Hardware/software co-designs are usually defined at high levels of abstractions at the beginning of the design process in order to allow plenty of options how to eventually realize a system. This allows for design exploration which in turn heavily relies on knowing the costs of different design configurations (with respect to hardware usage as well as firmware metrics). To this end, methods for cost estimation are frequently applied in industrial practice. However, currently used methods for cost estimation oversimplify the problem and ignore important features - leading to estimates which are far off from the real values. In this work, we address this problem for memory systems. To this end, we borrow and re-adapt solutions based on Machine Learning (ML) which have been found suitable for problems from the domain of Computer Vision (CV) - in particular age determination of persons depicted in images. We show that, for an ML approach, age determination from the CV domain is actually very similar to cost estimation of a memory system.

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IP4-11PRACTICAL CAUSALITY HANDLING FOR SYNCHRONOUS LANGUAGES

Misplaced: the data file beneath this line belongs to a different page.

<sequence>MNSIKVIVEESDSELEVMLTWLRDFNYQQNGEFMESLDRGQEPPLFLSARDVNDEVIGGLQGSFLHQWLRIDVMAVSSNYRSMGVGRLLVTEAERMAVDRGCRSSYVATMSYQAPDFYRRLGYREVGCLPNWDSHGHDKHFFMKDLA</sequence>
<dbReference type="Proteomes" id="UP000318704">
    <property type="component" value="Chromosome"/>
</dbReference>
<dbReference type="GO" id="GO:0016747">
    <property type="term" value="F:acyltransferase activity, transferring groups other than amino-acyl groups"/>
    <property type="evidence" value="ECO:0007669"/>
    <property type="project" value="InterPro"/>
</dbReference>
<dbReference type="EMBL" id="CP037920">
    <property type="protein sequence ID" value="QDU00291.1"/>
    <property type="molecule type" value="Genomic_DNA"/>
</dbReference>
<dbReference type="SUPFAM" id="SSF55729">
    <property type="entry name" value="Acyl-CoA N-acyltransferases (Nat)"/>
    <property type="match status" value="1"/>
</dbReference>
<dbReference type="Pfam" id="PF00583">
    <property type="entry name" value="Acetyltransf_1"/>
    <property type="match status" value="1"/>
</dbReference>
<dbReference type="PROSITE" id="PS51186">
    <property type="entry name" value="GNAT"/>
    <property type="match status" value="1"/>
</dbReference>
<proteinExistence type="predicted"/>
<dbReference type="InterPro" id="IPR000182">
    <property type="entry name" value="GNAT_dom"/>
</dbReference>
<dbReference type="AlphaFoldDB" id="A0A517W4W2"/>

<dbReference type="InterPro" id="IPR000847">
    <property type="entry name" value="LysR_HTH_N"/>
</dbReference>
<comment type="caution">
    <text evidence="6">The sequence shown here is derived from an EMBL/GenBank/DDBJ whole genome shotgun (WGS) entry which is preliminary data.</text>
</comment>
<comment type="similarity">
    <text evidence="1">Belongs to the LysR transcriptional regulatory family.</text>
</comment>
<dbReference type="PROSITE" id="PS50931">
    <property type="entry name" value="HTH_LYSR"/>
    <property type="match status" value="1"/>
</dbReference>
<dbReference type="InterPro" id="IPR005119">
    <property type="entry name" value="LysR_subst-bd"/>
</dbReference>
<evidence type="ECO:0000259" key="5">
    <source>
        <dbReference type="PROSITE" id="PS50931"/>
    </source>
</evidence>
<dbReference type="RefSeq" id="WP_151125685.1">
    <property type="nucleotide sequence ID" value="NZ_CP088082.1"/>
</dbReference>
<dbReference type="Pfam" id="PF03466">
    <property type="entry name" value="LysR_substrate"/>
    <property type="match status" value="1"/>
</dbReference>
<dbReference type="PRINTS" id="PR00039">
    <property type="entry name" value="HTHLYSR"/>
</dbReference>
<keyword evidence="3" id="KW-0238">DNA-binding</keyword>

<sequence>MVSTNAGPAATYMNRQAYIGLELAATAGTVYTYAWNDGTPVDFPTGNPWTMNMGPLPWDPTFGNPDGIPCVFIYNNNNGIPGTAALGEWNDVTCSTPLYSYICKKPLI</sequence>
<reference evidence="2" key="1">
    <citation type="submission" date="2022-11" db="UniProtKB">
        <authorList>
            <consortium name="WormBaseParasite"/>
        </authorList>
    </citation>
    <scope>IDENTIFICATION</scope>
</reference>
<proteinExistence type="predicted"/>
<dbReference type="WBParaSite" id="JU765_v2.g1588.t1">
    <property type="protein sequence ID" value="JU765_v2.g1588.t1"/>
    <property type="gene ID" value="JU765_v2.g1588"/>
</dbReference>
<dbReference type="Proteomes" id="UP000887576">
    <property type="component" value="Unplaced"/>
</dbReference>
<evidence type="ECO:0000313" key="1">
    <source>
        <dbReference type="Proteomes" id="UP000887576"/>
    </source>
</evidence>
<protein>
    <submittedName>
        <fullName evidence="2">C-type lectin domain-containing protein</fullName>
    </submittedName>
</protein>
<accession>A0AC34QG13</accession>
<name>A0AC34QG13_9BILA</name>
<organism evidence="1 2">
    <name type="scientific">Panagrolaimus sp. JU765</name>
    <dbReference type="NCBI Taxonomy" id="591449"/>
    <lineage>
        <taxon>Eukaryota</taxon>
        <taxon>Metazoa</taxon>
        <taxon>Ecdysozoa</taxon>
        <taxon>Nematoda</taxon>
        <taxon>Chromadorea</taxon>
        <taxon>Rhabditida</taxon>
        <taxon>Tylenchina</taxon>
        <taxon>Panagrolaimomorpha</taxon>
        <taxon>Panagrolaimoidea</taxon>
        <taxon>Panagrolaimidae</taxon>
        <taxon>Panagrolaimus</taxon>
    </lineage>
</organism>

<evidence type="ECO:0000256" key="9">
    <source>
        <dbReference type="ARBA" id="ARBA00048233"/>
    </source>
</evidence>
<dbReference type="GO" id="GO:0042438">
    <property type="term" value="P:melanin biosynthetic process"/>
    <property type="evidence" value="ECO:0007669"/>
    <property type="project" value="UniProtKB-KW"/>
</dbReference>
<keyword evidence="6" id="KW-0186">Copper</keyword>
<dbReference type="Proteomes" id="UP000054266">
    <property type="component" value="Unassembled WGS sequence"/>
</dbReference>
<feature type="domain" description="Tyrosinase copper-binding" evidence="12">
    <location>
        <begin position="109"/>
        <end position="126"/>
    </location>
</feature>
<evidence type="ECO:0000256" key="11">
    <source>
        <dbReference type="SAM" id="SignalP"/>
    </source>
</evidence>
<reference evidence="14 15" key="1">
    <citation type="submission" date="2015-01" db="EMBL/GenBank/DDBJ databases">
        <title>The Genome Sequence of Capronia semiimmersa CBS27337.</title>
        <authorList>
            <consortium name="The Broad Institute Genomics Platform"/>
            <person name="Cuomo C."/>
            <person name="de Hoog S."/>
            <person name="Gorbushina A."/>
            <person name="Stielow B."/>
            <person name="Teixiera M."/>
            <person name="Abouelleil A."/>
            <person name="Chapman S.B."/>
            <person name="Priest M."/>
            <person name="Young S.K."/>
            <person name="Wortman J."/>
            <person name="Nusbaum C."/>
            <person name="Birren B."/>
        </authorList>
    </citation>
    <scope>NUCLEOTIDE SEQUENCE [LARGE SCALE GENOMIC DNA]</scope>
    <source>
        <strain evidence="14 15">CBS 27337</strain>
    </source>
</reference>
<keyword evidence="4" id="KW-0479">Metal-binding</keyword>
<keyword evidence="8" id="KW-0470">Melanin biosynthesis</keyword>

Speaker:
Steven Smyth, Kiel University, DE
Authors:
Steven Smyth, Alexander Schulz-Rosengarten and Reinhard von Hanxleden, Dept. of Computer Science, Kiel University, DE
Abstract
A key to the synchronous principle of reconciling concurrency with determinism is to establish at compile time that a program is causal, which means that there exists a schedule that obeys the rules put down by the language. In practice it can be rather cumbersome for the developer to cure causality problems. To facilitate causality handling, we propose, first, to enrich the scheduling regime of the language to also consider explicit scheduling directives that can be used by either the modeler or model-to-model transformations. Secondly, we propose to enhance programming environments with dedicated causality views to guide the developer in finding causality issues. Our proposals should be applicable for synchronous languages; we here illustrate them for the SCCharts language and its open source development platform KIELER.

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IP4-12APPLICATION PERFORMANCE PREDICTION AND OPTIMIZATION UNDER CACHE ALLOCATION TECHNOLOGY
Speaker: